Try New Train Experience

Advertisement

photo

Courtesy photo

The Copper Spike train station in Globe was recently transformed to appear much as it did during the 1920s.

Among my many interests is riding the rails. I often have people tell me they wish they could get on a train and roll down the tracks.

Well, just a few days ago I drove to Globe for a new train experience — the Copper Spike Train. The train went into service just recently, following a lot of investment, planning and hard work.

The tracks were once owned by the Southern Pacific Railroad, which offered passengers traveling from New Orleans to Los Angeles the opportunity to tour Apache country by coach. Tourists would disembark the train at Globe and then be driven to Tonto National Monument, the Roosevelt Dam and down the Apache Trail. They again boarded their train to Los Angeles at Phoenix.

Today, after the investment and hard work on the part of many volunteers, we can board a train in Globe and travel 30 miles roundtrip to the Apache Gold Casino and return.

The old train station, which is quite large, had been used for many years as a laundry. One of the persons responsible for the transformation is Kip Culver, who is director of the Cobre Valley Center for the Arts and Historic Globe Main Street Program. I had the pleasure of meeting Kip before boarding the train and he explained the great effort in rebuilding the station and finding and placing furniture of the 1920s. When you visit the station and enjoy the train ride you will agree that everything looks authentic of the era in which the station was built.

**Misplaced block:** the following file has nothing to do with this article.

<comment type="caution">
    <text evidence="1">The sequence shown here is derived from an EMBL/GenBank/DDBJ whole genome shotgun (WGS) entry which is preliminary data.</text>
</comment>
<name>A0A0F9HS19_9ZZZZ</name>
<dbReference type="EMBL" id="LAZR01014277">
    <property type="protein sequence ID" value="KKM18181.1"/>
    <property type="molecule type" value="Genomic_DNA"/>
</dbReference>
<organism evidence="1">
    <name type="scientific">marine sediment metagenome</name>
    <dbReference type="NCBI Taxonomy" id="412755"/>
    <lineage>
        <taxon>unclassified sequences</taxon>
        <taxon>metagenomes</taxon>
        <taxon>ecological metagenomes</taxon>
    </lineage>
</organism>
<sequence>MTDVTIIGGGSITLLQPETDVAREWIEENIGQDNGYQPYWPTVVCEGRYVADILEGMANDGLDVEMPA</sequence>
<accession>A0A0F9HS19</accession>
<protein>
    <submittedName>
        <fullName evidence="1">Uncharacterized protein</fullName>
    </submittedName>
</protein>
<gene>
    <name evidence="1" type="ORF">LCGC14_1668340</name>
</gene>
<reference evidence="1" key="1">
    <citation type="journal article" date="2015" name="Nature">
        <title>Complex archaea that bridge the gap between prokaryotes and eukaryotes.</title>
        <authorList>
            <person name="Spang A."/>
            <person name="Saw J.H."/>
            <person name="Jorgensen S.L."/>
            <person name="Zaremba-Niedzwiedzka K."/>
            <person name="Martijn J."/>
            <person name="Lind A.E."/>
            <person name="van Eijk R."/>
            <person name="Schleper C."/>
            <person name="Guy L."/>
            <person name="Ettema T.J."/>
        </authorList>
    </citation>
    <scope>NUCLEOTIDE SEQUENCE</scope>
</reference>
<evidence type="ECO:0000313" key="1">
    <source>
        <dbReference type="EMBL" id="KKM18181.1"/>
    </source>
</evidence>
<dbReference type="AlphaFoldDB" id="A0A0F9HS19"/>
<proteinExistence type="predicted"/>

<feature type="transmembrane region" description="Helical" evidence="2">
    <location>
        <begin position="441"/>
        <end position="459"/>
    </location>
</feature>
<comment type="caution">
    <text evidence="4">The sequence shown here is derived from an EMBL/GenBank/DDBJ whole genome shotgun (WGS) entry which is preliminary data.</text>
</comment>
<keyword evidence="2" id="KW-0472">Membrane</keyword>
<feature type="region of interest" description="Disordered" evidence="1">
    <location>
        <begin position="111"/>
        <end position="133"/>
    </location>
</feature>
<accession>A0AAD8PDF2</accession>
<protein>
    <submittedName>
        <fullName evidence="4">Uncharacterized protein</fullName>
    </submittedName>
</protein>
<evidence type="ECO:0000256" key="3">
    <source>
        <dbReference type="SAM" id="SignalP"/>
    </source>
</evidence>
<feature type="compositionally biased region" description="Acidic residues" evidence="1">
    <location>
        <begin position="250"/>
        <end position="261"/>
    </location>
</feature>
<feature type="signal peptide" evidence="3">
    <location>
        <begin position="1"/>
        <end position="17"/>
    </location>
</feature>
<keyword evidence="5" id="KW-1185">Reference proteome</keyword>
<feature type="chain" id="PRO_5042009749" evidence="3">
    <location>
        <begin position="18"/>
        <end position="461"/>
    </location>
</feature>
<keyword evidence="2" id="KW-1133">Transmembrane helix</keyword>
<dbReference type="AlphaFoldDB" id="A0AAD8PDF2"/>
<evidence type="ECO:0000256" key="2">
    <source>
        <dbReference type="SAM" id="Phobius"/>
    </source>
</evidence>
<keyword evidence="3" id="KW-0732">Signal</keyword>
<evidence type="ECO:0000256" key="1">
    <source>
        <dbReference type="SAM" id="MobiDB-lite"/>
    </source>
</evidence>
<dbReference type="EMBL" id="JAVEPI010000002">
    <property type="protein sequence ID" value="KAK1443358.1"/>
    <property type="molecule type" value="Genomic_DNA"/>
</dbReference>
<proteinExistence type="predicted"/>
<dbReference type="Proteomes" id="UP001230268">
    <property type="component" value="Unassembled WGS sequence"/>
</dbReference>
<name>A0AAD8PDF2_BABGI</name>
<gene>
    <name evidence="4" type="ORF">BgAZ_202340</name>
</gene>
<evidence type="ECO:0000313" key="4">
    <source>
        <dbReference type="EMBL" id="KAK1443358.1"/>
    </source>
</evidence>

Presently, the train consists of a diesel engine pulling a 1955 Budd full-length dome car, built in 1955. It was once employed on the San Francisco Chief, as well as other Santa Fe streamliners of that period. Later, the car was used by Holland America Lines’ Westours division in Alaska to transport tourist across the great land to visit such places as Denali Park. The current owner of the Golden Spike train resides in Colorado and owns several scenic railroads in that state. He owns four of the full-length dome cars and we are lucky to have one of them based in Globe for the little train there.

I saw in the rail yards, near the station, work was being done on two heavyweight cars built in the 1930s. They will soon be completely refurbished and placed in service on the Copper Spike excursion train. The dome car being used is in wonderful condition, with colorful interiors and is extremely clean. It is probably in the best condition I have observed in older rail cars.

The train runs Thursdays through Sundays through May 2, and then it will be repositioned to Alamosa, Colo., where the equipment will be utilized in scenic trains running through the Rockies for the summer out of that community.

The Globe Copper Spike train schedule offers four roundtrips each day, departing at 9:30 a.m., 11:30 a.m., 1:30 p.m. and 3:30 p.m. the Globe depot is located at Broad and Sycamore streets in the historic part of the county seat. The fare is $20; $15 for seniors; and $10 for children. For reservations, phone 1-866-979-7245 or go online to copperspike.com.